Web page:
The consumption of energy drinks may have detrimental effects on one’s health. Risk-taking tendencies, poor mental health, detrimental cardiovascular impacts, and metabolic, renal, or dental issues are some of these. Caffeine overdose can cause anxiety, insomnia, heart problems like irregular heartbeat and high blood pressure, and in rare circumstances, seizures or cardiac arrest. This is especially true when one has been drinking more caffeine than is recommended. Some energy drinks have a maximum dose per can of 500 mg (the equivalent of 14 cans of cola). The same health hazards are present in high sugar content drinks as in other sugar-sweetened beverages.

When alcohol and energy drinks are combined, there is also a significant risk. The majority of teenage drinkers who engage in this “trend” engage in binge drinking. According to studies, consuming this kind of cocktail can result in consuming more alcohol than consuming alcohol on its own. Energy drinks are used because they make people more alert and conceal intoxication symptoms, giving the impression that they can drink more. High-energy drink use has been associated with negative cardiovascular, psychological, and neurologic outcomes, including fatal ones, especially when combined with alcohol.

Energy drinks are not governed by the Food and Drug Administration (FDA), however, the FDA does impose a caffeine restriction of 71 mg per 12 ounces of soda, but energy drinks normally contain roughly 120 mg per 12 ounces. To get around the caffeine cap, some makers of energy drinks can decide to label their products as a supplement. Although the benefits vary greatly from person to person, caffeine is the main ingredient in energy drinks that have been found to improve physical performance in adults by boosting endurance and strength, quickening reaction times, and postponing exhaustion. However, it is unknown how these impacts may affect kids and teenagers.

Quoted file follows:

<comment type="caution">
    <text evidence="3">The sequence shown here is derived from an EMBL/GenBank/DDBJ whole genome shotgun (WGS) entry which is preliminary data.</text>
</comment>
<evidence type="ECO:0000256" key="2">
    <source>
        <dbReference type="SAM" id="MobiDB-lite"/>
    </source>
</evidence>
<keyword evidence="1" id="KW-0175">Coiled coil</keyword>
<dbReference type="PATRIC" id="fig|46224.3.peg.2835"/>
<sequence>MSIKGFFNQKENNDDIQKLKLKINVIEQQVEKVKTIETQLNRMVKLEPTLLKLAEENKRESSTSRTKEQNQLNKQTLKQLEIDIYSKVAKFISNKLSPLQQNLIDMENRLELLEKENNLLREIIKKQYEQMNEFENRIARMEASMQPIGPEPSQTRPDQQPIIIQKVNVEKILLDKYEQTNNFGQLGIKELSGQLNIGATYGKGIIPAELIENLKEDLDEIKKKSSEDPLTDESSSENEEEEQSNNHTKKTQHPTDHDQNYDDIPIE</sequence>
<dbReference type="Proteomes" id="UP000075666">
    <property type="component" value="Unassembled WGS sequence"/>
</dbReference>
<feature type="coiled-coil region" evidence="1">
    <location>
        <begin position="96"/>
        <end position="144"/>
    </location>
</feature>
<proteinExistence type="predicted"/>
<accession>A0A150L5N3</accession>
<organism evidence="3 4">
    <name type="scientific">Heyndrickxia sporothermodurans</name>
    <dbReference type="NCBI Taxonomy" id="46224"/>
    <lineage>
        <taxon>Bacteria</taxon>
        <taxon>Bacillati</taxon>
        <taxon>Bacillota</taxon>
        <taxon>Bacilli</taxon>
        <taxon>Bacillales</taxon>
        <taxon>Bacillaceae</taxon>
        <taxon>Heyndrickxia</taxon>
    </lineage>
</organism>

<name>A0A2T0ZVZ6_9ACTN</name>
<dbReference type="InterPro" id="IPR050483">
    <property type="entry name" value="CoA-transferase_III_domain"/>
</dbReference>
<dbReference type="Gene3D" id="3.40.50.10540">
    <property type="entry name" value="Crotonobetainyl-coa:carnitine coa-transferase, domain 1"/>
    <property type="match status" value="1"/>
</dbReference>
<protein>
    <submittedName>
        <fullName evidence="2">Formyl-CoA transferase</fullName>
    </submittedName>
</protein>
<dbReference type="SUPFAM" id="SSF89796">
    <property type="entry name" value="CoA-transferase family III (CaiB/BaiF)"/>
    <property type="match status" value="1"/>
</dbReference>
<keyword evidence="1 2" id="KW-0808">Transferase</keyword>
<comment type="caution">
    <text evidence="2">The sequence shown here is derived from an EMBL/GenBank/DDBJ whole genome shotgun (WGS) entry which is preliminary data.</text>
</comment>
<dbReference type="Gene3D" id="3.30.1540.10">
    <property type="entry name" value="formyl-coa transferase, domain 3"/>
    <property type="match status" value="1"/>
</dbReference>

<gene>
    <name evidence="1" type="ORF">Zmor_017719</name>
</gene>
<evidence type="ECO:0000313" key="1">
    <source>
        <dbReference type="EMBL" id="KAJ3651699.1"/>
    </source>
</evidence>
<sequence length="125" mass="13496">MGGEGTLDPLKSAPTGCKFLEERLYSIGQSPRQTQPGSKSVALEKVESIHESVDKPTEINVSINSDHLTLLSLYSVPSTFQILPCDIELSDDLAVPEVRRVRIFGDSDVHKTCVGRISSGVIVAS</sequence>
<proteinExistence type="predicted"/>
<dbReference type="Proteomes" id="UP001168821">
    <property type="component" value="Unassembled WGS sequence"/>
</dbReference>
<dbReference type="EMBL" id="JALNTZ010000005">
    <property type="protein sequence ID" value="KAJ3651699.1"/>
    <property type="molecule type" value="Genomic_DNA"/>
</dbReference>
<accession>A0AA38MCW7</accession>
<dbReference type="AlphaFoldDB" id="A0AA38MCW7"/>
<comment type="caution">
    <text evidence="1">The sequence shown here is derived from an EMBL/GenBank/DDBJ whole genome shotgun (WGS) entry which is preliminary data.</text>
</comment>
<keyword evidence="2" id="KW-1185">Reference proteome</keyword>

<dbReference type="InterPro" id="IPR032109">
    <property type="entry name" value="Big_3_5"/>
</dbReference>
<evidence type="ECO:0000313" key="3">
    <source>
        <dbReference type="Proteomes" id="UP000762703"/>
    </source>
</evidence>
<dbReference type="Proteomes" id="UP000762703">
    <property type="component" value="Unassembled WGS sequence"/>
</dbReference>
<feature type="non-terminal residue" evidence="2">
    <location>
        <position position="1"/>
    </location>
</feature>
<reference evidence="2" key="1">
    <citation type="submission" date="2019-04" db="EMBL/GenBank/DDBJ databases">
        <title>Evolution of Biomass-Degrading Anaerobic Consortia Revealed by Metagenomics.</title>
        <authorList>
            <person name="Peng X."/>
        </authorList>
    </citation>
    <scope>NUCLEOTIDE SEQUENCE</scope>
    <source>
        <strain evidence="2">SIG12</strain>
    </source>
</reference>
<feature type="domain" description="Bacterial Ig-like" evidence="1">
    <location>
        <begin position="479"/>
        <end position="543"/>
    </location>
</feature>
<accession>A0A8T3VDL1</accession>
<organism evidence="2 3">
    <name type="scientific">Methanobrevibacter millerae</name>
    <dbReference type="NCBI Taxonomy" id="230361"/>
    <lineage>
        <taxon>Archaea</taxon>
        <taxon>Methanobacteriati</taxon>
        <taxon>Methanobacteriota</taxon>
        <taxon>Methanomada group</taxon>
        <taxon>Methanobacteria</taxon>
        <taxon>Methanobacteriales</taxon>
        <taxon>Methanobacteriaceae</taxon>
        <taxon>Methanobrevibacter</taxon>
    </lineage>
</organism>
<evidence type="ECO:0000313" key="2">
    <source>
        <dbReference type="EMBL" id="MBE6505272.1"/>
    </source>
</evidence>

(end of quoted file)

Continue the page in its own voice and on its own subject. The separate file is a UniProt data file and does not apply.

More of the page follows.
We already indicated that unfavorable cardiovascular consequences can have a detrimental impact on health. More specifically, research has shown that consuming energy drinks raises arterial blood pressure and heart rate. These results were linked to the ergogenic properties of the energy drink’s caffeine concentration. In addition, excessive energy drink use has been linked to serious cardiac symptoms like ventricular arrhythmias, ST-segment elevation, and QT prolongation.